So for those with an unsatiable curiosity about my affairs, well, I have moved – again. Having spent eight months in the Emerging Economy and having learnt a lot about it’s culture – both the good and bad and having endured many experiences ranging from the hilarious to the downright dangerous – it was time for the bedouin to move on.
So, the bedouin has moved to the New World (f**k I need the money after having lived like a pauper for eight months) and is back in CON-SLUT-ing!
Man I missed this – the most retarded and weirdest of all professions where the ability to bull shit with confidence reigns paramount. War stories from the field coming up soon. Watch this space!
PS – In the couple of months that I have been here my airpoints and hotel points accounts have roared back in to life again and I am close to being God once again!
Sorry, sorry, sorry for the hibernation. Well, it is after all winter and this sloth needed its sleep. Anyway, now that I am back up and running, it is only essential that I write something.
And I promise you that will happen. A “normal” post will follow shortly. But before that I am just curious to know how well people understand the pseudonyms that I use in this blog. What for instance do I refer to when I use the following?
1. Emerging Economy
2. Best Business School (BBS)
3. New World
4. Old World
5. That Country to the East
6. Big Bully
7. Party State
Really keen to see whether people can actually guess what these mean. Some of the above may (or may not) be obvious.
With a consumer base of 300 million and growing, it is not a stretch to say that the Emerging Economy will be a major economic super power in the coming decades. 300 million affluent consumers with disposable income is a larger market than The Superpower. This is incentive enough for most major manufacturers and service providers to try to establish a presence here and reap the benefits of a massive and largely untapped market.
Hold that thought!
Growth in the EE only started accelerating in the 90s when economic reforms took place, thanks largely to the same person who is at the helm today (then in charge of the country’s purse). While the changes have been dramatic and far reaching, some of the draconian laws still remain. One protectionist law from the socialist era, however, is now doing the country more good than it has ever done before.
There is a law that in essence states, that car manufactures from overseas have to pay a tax of 150% on the base price of the vehicle. This tax is obviously passed on to the consumer, and as a result, the cost of foreign cars here would be more than double that elsewhere. Sounds protectionist? Definitely. Uncompetitive? Perhaps. Silly? Actually, no! Not, if you read the second part of the law – which states that the tax is waived if the cars are assembled and manufactured in the EE.
You see, the EE has already lost the “manufacturing-centre-of-the-world” to the Big Bully to the North East. So while, it can’t become a manufacturing centre for the world, it can ensure some jobs through manufacturing for the domestic market. And who with even half a brain is going to ignore 300mn consumers?
As a result of this law, most major car manufacturers from the Old World, the New World and that country that chases the Sun have setup manufacturing plants in the EE for the domestic market and are now competing with the local brands on an equal footing.
While this has obviously benefitted the everyday car manufacturers, the real jackpot has been hit by the luxury car makers. Luxury car makers set a mammoth price tag (relative to other countries) thanks to the tax law. But thanks to the EE’s large affluent class they were always able to sell a decent number of vehicles. Now, while they are assembling the cars at the EE at a much lower cost and not paying the tax, guess how much the prices of luxury cars have dropped? Zilch!!!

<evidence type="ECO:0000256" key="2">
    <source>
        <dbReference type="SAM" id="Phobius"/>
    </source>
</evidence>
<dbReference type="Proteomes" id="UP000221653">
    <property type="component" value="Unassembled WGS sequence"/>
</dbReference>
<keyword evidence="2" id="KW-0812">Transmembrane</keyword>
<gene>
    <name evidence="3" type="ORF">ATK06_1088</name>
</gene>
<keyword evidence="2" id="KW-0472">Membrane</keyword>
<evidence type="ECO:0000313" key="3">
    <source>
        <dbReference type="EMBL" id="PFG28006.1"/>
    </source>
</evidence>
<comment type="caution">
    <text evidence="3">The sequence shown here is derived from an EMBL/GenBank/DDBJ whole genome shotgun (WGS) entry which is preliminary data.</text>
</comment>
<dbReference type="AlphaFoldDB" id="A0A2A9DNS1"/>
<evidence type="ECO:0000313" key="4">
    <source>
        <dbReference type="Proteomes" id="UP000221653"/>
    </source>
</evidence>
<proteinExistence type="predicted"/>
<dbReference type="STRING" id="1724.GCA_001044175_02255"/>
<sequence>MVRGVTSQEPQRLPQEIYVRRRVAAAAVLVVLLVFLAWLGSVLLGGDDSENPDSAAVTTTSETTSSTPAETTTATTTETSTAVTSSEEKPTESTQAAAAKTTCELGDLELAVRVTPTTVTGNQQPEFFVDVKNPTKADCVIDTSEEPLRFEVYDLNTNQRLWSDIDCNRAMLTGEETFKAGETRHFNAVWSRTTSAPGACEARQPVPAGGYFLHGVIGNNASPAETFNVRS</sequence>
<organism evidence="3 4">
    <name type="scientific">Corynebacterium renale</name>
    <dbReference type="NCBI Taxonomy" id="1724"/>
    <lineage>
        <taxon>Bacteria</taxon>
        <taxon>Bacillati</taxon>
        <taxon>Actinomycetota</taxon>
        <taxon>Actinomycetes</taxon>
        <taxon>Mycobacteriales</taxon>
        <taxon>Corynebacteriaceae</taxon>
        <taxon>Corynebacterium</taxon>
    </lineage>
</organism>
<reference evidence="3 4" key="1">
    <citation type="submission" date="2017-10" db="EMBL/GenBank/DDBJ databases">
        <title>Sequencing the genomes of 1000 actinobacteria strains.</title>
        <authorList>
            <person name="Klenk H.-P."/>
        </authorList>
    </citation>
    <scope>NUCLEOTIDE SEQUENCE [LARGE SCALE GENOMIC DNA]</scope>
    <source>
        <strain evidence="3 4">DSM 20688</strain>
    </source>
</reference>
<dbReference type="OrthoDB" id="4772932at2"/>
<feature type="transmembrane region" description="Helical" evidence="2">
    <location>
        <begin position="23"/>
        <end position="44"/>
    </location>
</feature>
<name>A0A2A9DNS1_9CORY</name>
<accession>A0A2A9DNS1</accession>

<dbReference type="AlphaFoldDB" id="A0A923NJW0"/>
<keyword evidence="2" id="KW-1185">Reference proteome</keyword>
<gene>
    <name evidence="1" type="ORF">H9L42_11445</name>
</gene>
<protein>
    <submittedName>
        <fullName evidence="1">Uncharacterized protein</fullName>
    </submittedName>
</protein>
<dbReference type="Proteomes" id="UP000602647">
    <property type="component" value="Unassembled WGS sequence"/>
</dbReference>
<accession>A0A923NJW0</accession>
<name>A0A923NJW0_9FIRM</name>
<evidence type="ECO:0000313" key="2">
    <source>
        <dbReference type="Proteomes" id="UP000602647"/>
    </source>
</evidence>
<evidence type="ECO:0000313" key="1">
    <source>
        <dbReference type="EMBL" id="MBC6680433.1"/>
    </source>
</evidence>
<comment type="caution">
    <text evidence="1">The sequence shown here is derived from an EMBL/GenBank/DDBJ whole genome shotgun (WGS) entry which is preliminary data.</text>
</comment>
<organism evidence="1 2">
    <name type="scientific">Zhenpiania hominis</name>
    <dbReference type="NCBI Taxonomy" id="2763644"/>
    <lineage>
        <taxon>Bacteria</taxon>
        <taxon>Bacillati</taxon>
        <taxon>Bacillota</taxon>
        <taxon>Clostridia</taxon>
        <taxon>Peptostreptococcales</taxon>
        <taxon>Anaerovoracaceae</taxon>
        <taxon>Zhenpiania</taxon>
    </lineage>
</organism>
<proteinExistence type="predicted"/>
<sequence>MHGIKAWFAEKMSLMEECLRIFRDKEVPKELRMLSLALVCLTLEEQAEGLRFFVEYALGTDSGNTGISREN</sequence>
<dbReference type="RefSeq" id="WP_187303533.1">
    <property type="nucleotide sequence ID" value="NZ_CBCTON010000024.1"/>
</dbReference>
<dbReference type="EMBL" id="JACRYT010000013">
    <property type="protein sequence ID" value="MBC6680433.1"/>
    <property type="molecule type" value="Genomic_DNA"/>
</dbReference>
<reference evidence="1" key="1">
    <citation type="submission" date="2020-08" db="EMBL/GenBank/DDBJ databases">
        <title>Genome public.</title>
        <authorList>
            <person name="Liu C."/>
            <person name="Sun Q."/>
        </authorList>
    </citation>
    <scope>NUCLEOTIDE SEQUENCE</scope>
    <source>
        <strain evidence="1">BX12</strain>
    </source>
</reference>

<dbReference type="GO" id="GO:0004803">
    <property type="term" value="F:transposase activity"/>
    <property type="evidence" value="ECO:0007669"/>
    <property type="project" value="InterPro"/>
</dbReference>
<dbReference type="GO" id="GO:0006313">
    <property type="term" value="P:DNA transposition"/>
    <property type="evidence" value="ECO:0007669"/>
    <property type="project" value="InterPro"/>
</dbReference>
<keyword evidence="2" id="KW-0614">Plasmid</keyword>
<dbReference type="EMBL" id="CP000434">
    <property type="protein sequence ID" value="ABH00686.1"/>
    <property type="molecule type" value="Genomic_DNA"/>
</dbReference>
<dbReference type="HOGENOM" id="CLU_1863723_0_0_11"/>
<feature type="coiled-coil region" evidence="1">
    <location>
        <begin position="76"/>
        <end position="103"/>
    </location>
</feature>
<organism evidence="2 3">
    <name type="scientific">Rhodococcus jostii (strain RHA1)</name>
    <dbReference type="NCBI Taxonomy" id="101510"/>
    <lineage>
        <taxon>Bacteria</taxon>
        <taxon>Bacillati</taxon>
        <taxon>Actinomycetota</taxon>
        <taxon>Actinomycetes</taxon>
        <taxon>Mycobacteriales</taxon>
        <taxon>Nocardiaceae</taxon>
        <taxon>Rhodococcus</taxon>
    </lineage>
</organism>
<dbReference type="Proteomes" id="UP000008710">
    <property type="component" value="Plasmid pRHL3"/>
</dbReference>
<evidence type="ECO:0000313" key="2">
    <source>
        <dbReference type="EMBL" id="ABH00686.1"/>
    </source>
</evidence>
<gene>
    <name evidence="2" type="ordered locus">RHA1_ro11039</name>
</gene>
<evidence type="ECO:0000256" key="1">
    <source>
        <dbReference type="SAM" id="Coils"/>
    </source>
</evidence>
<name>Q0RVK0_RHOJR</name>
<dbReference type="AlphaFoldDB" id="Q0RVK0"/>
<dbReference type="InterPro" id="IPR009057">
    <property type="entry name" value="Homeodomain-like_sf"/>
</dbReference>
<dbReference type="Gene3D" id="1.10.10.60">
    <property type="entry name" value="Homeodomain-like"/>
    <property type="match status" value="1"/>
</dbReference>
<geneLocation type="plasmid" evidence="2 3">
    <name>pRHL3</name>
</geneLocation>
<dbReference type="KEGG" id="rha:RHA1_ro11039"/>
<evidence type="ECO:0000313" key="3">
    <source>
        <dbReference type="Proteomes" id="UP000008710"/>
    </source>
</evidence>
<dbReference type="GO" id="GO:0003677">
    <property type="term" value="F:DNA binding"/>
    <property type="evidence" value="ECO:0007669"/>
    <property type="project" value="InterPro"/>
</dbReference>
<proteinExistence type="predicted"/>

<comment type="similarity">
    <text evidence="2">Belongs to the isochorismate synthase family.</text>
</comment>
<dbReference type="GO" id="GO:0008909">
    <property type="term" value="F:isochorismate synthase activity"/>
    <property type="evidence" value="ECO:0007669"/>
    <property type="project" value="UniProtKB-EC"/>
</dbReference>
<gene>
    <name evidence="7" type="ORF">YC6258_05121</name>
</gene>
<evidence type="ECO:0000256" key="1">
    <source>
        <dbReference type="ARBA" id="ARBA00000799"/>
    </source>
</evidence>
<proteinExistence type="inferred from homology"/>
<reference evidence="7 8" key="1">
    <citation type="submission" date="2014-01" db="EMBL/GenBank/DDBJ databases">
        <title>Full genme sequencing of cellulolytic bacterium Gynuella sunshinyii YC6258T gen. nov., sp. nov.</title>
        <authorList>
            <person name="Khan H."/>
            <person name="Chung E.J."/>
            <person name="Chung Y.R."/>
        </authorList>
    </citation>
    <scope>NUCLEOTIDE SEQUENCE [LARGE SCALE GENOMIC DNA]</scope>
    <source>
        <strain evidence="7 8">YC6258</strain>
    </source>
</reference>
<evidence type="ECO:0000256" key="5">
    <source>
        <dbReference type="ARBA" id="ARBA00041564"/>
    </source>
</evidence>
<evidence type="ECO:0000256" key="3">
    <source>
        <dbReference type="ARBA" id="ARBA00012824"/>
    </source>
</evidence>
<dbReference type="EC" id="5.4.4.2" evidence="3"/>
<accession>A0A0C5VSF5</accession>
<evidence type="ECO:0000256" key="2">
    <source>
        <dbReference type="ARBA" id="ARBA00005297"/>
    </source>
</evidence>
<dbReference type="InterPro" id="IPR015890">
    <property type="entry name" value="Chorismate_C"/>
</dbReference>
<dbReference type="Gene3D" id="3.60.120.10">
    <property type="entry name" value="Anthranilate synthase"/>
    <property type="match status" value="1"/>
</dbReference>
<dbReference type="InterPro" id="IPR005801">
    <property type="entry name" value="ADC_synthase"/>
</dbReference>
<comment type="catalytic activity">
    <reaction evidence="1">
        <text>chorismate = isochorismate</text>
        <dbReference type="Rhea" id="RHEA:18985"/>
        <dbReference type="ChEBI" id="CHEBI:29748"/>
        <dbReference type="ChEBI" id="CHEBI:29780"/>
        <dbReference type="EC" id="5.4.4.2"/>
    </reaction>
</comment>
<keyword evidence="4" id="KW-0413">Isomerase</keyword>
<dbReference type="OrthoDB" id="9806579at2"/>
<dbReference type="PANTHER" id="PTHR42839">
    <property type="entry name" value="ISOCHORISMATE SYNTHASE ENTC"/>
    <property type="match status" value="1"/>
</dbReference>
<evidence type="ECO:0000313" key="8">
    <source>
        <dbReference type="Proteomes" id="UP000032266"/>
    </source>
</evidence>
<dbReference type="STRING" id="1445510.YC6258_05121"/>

That’s right, the prices are still where they were. But thanks to the upwardly mobile population and a desire for the nouveau riche too flaunt their gains, the luxury car makers are prospering more and more.
We usually frown at protectionist policies, but here’s one law that finally seems to be working.
Happy 2010, ladies and gentlemen. I am back after a not so restful vacation at the Party State of the Emerging Economy. It’s back to work now, which is always a bit sad. Now, a lot of people start off a new year by making resolutions. I used to, as well, at one stage. Not anymore. Simply because today’s resolution may have absolutely no relevance tomorrow.
However, having said that, there are a few things I hope for in 2010. They are:
1. A sense of direction and purpose in my life.
2. Try to get out of debt (includes student loans, mortgages and the omnipresent credit card debts).
3. Apply for b-school (definitely need to get that one right this year).
4. Blog a lot more frequently.
5. Go to the gym regularly.
6. Travel, travel and lots of travel (nothing makes me happier than sitting at an airport and waiting for my flight and seeing new places. Yes it’s true, inspite of having been a consultant, I still love flying).
What are some of the things that you hope for?
Have a great 2010.
Apologies ladies and gentlemen for my unexplained absence. I have been battling various illnesses over the past week…well more the perception of illness rather than actual illness. Don’t ask what or why, it’s one of those stretches of insanity where you are convinced something is wrong even if it isn’t. And it wasn’t. What I ended up with was one very anxious week with many many visits to the doctors and a complete understanding of private healthcare in the Emerging Economy (let’s assume government healthcare does not exist).
Anyway, I am on leave from my employers for the next two weeks while I take the time off to check out the party places in the EE over the festive season. The people of the EE have got it completely right in one aspect. They have dedicated a state – yes a whole state with its large coastline- to just partying! That’s where I intend to be. I will travel to the financial capital first, where I shall rendezvous with the family (who have been kind enough to visit me at the EE) and then shall travel to partyland!
For the readers from EE, please do recommend things not to be missed in Party State, apart from boozing and chilling on the beach.
Wish you all a Merry Xmas and Happy New Year if I don’t blog before then.